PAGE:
Bullying is not just peer-on-peer. Recently, in Frank v. State of Connecticut Department of Children and Families, the Court upheld a hearing officer’s decision placing Mr. Frank’s name on the child abuse and neglect registry, for his bullying of one of his students. Consequently, as a parent you should be aware that bullying can take many forms, and can occur by teachers and other faculty members. 2010 Conn. Super. LEXIS 3085, J.D. of New Britain, Docket No. CV-10-6005213-S (2010).

School Records

A parent has the right to see their child’s school records. A school is required to provide you with a copy of your child records within 45 days (within 10 days if your child is receiving special education services).  The school also has to provide the records free of cost if you are unable to afford the copying fees.

The school is not allowed to share your child’s school records without your written permission. While they are allowed to share your child’s records with other teachers and staff within the school system (or outside the school system in the case of an emergency), generally, your child’s records are private.

If you have any questions regarding your child’s education, or any education law matter, contact Joseph Maya at 203-221-3100 or by email at JMaya@MayaLaw.com.

What is Employment Discrimination in Connecticut?

While the law does not protect employees from all types of behavior, it does protect employees from discrimination and harassment.  Accordingly, it is a violation of the law for an employer to refuse to hire or promote a person, or to discipline, terminate, harass or otherwise treat an employee differently because of certain characteristics.  These characteristics include:  (1) race or color; (2) national origin; (3) religion; (4) age; (5) sex/gender (including pregnancy and medical conditions relating to pregnancy); (6) sexual orientation; (7) physical or  mental disability, including learning disability; (8) genetic information; (9) marital status; or (10) in certain circumstances, criminal record.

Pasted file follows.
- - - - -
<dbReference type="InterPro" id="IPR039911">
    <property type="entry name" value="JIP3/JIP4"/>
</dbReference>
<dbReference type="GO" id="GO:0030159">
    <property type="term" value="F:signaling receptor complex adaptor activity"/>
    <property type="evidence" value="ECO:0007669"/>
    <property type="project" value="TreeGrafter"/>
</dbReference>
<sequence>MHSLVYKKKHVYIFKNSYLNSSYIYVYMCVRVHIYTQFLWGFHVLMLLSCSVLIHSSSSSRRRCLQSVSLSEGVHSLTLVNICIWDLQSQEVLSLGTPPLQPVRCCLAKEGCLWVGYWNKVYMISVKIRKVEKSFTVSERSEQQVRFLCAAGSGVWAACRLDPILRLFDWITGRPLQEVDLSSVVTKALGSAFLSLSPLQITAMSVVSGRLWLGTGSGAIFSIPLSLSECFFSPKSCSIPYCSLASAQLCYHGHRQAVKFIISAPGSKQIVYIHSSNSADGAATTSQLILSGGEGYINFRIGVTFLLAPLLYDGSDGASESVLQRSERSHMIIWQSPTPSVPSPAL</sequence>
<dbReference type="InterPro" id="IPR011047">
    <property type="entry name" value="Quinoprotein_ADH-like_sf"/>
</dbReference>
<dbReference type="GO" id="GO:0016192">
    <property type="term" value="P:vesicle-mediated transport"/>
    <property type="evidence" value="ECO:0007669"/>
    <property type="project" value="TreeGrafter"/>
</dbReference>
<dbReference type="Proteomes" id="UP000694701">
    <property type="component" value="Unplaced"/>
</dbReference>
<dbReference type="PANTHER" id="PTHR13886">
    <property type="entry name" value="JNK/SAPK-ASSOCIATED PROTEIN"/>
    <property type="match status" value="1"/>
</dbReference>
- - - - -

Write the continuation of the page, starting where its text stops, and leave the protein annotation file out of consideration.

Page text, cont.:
If you have any questions related to sexual harassment and discrimination in Connecticut, please contact Joseph C. Maya, Esq. at (203) 221-3100 or e-mail him directly at JMaya@Mayalaw.com.

What is Employment Discrimination in Connecticut?

While the law does not protect employees from all types of behavior, it does protect employees from discrimination and harassment.  Accordingly, it is a violation of the law for an employer to refuse to hire or promote a person, or to discipline, terminate, harass or otherwise treat an employee differently because of certain characteristics.  These characteristics include:  (1) race or color; (2) national origin; (3) religion; (4) age; (5) sex/gender (including pregnancy and medical conditions relating to pregnancy); (6) sexual orientation; (7) physical or  mental disability, including learning disability; (8) genetic information; (9) marital status; or (10) in certain circumstances, criminal record.

If you have any questions related to sexual harassment and discrimination in Connecticut, please contact Joseph C. Maya, Esq. at (203) 221-3100 or e-mail him directly at JMaya@Mayalaw.com.

Investigatory Meeting Even With Possible Consequences Not an Adverse Employment Action

Employees sometimes find themselves summoned to an internal investigation and informed that they could be terminated depending upon the results of the investigation.  As long as the employer is merely (and reasonably) enforcing its preexisting disciplinary policies, such circumstances (however unsettling) do not support even a prima facie case of employment discrimination.

In order to establish a prima facie case and put an employer to its proof that there was a legitimate, non-discriminatory reason for its challenged action, an employee must demonstrate that he suffered an “adverse employment action.”  This means “a materially significant disadvantage with respect to the terms of [a plaintiff’s] employment.”  While each situation must be assessed under the totality of the particular circumstances, there must be “a significant change in employment status, such as hiring, firing, failing to promote, reassignment with significantly different responsibilities, or a decision causing a significant change in benefits.”

Merely being called into an investigatory meeting and informed of its potential consequences does not constitute an adverse employment action, particularly where no discipline or other negative consequence follows.  In the absence of an adverse employment action, an employee’s case will likely be dismissed via summary judgment without the need for a trial on the merits.

The employment law attorneys in the Westport, Connecticut office of Maya Murphy, P.C. have extensive experience in the negotiation and litigation of all sorts of employment-related disputes and assist clients from Greenwich, Stamford, New Canaan, Darien, Norwalk, Westport and Fairfield in resolving such issues. Please contact our offices at 203-221-3100.